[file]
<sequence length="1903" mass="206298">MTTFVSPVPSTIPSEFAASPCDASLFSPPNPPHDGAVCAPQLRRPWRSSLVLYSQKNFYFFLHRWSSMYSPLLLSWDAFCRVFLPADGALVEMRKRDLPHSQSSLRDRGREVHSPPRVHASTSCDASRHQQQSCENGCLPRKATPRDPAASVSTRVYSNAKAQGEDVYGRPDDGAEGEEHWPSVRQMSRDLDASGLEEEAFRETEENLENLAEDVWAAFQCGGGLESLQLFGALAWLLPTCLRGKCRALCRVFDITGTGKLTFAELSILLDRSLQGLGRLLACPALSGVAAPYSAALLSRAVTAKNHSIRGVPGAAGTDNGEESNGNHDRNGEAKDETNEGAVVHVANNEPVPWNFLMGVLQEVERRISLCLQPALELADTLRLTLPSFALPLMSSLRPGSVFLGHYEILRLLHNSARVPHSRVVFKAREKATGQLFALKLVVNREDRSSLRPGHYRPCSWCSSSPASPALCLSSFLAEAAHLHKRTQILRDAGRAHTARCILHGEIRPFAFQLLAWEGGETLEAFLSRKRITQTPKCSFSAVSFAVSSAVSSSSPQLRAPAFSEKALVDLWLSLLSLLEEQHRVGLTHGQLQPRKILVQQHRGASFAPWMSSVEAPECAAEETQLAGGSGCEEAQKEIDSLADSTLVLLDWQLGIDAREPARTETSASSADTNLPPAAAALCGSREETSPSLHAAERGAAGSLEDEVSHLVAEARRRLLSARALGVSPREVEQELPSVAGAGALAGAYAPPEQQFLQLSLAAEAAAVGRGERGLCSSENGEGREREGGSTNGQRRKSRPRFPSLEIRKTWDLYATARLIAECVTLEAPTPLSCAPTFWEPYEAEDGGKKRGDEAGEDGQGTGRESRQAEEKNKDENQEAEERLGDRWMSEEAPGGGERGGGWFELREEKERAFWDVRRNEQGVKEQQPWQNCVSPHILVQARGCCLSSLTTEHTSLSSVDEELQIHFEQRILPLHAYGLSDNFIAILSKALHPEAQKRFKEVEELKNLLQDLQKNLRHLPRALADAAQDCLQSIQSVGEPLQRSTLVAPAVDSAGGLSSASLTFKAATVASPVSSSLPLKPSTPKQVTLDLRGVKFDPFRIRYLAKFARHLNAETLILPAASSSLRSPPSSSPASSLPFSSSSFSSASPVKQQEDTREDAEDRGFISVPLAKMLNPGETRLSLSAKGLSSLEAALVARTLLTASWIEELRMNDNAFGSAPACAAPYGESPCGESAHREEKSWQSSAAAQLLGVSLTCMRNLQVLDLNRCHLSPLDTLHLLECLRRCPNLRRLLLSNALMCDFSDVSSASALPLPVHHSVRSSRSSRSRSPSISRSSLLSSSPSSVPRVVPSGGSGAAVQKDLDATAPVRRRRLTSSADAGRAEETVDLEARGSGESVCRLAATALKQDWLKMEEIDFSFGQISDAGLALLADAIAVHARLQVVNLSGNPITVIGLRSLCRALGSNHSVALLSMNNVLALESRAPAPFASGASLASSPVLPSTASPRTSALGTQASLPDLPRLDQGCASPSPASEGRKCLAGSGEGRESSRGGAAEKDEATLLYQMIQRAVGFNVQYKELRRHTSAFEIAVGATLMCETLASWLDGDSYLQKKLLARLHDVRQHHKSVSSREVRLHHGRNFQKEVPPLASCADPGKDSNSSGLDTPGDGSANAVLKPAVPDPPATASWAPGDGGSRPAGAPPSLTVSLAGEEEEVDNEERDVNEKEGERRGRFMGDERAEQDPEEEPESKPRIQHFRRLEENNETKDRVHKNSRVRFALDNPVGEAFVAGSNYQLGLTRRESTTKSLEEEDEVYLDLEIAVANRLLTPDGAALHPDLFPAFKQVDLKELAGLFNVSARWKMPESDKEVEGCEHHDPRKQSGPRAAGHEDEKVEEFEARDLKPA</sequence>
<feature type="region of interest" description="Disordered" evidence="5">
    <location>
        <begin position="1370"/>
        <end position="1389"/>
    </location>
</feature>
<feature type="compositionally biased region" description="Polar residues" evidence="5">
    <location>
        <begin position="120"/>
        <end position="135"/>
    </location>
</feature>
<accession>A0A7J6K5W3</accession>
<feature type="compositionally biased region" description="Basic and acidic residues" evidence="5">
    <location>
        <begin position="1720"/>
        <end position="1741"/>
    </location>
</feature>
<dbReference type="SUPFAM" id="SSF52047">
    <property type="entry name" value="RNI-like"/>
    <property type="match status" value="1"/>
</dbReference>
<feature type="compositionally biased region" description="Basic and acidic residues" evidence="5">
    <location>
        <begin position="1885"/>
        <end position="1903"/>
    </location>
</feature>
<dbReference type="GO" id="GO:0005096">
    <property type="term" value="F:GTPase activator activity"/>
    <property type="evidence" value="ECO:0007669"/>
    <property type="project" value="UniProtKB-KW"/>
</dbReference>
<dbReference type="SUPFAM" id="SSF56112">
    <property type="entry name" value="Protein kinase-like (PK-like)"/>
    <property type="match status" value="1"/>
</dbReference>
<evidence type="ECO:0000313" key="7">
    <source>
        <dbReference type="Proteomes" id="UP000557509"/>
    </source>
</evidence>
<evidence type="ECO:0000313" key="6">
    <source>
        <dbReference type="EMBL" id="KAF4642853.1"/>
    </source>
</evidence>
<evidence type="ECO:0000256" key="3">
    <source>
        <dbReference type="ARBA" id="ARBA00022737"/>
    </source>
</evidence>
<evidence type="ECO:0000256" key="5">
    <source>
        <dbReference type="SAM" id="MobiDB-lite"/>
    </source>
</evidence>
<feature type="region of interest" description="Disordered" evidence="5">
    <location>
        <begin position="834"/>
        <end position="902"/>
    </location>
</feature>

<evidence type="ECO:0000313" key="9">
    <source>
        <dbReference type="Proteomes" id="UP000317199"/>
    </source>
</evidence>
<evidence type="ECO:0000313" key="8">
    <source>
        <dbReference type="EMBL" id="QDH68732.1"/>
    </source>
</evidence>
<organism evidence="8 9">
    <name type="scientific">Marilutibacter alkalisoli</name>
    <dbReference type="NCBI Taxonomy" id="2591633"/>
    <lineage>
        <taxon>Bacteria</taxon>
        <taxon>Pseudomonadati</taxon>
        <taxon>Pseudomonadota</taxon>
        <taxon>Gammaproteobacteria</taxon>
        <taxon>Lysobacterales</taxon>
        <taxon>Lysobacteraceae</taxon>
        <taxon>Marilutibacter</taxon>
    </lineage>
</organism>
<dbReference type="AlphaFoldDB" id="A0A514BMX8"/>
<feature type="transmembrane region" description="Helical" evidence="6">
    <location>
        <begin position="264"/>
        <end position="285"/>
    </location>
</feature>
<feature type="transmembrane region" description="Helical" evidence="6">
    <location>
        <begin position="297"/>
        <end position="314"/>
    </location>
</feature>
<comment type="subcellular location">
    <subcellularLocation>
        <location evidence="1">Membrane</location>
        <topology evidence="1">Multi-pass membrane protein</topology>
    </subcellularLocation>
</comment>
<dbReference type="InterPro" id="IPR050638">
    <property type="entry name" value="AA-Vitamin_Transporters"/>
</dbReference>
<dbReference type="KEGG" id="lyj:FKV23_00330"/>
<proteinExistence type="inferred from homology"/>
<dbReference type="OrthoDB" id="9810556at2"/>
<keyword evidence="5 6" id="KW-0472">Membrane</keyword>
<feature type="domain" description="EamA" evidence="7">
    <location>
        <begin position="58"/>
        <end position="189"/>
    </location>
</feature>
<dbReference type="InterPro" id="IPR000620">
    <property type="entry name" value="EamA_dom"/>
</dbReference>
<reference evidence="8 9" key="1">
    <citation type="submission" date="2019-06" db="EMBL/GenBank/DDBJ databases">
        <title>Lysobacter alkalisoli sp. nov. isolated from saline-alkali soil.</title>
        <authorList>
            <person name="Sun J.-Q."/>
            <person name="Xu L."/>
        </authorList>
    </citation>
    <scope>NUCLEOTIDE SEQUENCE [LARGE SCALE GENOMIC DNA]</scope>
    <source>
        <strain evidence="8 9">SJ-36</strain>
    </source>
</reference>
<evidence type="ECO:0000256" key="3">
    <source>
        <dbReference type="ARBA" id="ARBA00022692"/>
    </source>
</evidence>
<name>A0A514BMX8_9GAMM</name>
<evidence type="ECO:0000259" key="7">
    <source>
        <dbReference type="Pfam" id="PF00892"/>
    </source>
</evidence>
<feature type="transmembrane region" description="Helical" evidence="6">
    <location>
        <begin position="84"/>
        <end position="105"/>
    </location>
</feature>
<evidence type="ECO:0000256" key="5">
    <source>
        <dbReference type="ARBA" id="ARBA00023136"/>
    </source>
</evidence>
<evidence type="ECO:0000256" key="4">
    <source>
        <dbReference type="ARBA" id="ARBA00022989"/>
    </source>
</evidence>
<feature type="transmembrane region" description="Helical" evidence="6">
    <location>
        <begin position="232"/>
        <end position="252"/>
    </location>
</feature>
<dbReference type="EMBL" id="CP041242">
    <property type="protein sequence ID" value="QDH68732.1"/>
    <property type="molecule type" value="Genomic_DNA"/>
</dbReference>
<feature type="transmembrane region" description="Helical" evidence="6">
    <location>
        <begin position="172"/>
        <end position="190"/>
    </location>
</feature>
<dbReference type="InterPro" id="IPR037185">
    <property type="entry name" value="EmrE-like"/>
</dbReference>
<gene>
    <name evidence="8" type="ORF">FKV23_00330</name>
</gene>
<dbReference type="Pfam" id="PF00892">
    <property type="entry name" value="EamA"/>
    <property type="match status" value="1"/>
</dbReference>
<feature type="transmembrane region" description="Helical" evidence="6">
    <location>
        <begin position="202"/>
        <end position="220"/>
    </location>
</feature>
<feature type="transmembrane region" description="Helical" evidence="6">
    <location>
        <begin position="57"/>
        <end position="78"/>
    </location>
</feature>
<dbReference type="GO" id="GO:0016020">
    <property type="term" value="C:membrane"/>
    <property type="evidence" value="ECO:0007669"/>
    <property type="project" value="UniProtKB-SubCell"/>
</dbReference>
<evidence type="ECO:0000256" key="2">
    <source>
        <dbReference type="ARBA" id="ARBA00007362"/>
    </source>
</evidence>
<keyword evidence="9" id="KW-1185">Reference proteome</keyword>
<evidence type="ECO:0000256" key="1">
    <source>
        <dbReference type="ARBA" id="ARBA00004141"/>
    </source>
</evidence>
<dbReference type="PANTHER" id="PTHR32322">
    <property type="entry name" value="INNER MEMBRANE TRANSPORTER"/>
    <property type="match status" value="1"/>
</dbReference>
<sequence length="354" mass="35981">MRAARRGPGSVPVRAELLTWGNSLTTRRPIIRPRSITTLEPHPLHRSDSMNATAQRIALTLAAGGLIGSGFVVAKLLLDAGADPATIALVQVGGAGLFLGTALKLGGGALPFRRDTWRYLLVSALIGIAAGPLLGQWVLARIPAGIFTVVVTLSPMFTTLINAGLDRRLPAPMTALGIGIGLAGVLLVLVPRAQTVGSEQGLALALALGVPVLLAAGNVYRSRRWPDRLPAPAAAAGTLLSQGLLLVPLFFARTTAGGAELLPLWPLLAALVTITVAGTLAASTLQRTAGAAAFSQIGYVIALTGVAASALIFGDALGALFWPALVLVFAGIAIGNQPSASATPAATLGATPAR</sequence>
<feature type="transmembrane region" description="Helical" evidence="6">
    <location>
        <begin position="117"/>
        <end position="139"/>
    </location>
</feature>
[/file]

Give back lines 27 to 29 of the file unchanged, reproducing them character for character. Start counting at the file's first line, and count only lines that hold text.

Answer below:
        <begin position="1885"/>
        <end position="1903"/>
    </location>